Portrait of terror suspect on anniversary of 9/11: Woolwich 'soldier-killer' pictured on march 'defending' mosque Daily Mail, thanks to Golem
- Michael Adebolajo was part of group to counter English Defence League
- They gathered outside Harrow Central Mosque in North-West London
- Event was called off but they vented their anger on the police instead
He was among hundreds of young Muslims who gathered outside Harrow Central Mosque in North-West London, to 'defend' it against a planned joint protest by the English Defence League and Stop the Islamisation of Europe group.
Even though that event was called off – and despite the mosque's pleas for peace from the Muslim youths – they vented their anger on the police instead.
Officers were pelted with bricks, bottles and fireworks. There were ten arrests.
History: Michael Adebolajo (centre in black) was part of the crowd who gathered to defend a mosque in Harrow on the anniversary of 9/11, in 2009
But now the supremacy of Greenwich Mean Time is being challenged by a gargantuan new clock being built in Mecca, by which the world’s 1.5 billion Muslims could soon be setting their watches.
Bearing a striking resemblance to both St Stephen’s Tower, which houses the bell of Big Ben, and the Empire State Building, the Saudi upstart aims to outdo its revered British rival in every way.
The clock’s four faces are 151ft in diameter and will be illuminated by 2million LED lights along with huge Arabic script reading: “In the name of Allah”. The clock will run on Arabia Standard Time which is three hours ahead of GMT.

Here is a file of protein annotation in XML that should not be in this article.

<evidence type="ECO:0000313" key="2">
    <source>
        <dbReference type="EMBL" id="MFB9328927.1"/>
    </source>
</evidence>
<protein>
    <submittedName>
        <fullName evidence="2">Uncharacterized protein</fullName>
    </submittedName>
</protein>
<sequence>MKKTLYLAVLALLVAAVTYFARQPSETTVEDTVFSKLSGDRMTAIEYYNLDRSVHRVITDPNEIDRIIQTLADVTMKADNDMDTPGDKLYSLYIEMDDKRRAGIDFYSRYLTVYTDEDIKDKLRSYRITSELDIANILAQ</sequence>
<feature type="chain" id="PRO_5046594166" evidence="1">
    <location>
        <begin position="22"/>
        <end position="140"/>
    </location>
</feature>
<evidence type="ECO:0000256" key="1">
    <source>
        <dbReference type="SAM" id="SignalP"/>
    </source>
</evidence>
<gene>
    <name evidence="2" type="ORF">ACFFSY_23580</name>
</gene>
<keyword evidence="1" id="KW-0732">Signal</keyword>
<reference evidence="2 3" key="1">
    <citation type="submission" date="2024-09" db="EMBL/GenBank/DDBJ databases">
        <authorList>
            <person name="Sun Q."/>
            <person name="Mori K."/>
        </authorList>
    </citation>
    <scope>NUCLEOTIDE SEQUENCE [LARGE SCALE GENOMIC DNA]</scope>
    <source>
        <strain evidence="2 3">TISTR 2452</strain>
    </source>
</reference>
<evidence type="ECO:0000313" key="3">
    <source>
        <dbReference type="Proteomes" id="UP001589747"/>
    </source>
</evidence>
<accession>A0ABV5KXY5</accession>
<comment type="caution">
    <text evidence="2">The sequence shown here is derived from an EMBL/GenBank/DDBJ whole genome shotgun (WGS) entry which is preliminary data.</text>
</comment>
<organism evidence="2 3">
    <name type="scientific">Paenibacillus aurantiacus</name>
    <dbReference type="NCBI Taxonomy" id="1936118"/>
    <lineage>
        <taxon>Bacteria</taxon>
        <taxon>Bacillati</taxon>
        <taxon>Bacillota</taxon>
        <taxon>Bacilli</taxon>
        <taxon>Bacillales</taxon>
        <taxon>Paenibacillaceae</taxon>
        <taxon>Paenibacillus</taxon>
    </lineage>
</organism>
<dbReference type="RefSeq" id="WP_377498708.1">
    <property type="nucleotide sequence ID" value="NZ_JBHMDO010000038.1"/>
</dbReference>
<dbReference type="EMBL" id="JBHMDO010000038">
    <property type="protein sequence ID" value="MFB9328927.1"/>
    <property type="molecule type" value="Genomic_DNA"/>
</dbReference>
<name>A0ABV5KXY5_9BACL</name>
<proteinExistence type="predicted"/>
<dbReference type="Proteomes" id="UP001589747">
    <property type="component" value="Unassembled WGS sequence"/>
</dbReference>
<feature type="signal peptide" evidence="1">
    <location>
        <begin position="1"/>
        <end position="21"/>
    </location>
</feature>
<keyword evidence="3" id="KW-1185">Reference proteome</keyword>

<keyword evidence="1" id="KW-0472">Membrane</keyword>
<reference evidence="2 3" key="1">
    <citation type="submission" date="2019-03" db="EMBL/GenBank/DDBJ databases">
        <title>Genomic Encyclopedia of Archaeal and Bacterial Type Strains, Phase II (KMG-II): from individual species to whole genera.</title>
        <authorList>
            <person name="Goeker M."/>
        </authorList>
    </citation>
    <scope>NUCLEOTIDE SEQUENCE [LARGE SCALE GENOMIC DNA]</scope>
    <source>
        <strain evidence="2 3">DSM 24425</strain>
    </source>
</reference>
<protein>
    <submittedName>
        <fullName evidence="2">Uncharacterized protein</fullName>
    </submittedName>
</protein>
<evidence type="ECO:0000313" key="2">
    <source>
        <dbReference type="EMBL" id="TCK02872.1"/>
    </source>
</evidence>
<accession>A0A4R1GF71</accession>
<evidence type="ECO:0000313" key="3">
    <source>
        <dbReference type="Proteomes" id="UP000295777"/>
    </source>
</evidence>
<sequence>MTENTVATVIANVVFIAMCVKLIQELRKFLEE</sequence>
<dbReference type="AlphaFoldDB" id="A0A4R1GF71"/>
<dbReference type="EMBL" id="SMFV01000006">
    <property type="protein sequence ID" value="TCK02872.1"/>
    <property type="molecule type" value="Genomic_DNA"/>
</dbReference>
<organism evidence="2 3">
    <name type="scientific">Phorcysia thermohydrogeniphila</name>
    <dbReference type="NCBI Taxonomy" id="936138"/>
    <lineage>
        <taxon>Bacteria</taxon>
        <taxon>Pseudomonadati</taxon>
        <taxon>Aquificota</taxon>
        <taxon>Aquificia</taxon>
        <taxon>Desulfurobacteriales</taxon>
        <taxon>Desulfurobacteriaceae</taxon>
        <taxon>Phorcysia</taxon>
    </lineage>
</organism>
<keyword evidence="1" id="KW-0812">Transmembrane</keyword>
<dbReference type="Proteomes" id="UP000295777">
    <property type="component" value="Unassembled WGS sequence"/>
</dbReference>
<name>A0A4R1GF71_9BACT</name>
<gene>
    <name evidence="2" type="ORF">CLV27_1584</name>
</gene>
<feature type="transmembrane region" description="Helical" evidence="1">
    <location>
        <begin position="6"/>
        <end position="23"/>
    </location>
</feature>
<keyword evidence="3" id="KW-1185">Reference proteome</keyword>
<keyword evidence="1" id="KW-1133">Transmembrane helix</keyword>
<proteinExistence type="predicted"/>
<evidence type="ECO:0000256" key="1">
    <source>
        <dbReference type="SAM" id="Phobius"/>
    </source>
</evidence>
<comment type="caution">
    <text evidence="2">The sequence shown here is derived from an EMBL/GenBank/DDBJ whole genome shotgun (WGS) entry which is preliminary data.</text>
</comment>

When a glittering spire is added, topped with a crescent to symbolise Islam, the edifice will stand at nearly 2,000 ft, making it the world's second tallest building.
The clock of Big Ben, by comparison, is just 23ft in diameter, while its tower stands at a mere 316ft.
Residents of Mecca will also be reminded that it is time to pray when 21,000 green and white lights, visible at a distance of 18 miles, flash five times a day.
But Islamic scholars hope the clock’s influence will stretch far further than the sands of Saudi Arabia, as part of a plan for Mecca to eclipse the Greenwich Observatory as the “true centre of the earth”.
For the past 125 years, the international community has accepted that the start of each day should be measured from the prime meridian, representing 0 degrees longitude, which passes through the Greenwich Observatory.
A standard time by which other clocks were set was needed to organise global travel and communications, but in the Islamic world the idea that it should be centred on a part of London is seen as a colonial anachronism.
As Mohammed al-Arkubi, manager of one of the hotels in the complex, put it: "Putting Mecca time in the face of Greenwich Mean Time. This is the goal."
According to Yusuf al-Qaradawi, an Egyptian cleric known around the Muslim world for his popular television show "Sharia and Life", Mecca has a greater claim to being the prime meridian because it is "in perfect alignment with the magnetic north."
This claim that the holy city is a "zero magnetism zone" has won support from some Arab scientists like Abdel-Baset al-Sayyed of the Egyptian National Research Centre who says that there is no magnetic force in Mecca.
"That's why if someone travels to Mecca or lives there, he lives longer, is healthier and is less affected by the earth's gravity," he said. "You get charged with energy."
Western scientists have challenged such assertions, noting that the Magnetic North Pole is in actual fact on a line of longitude that passes through Canada, the United States, Mexico and Antarctica.
Due to start ticking on Thursday as the faithful begin fasting during the month of Ramadan, the timepiece sits atop the Royal Mecca Clock Tower which dominates Islam’s holiest city.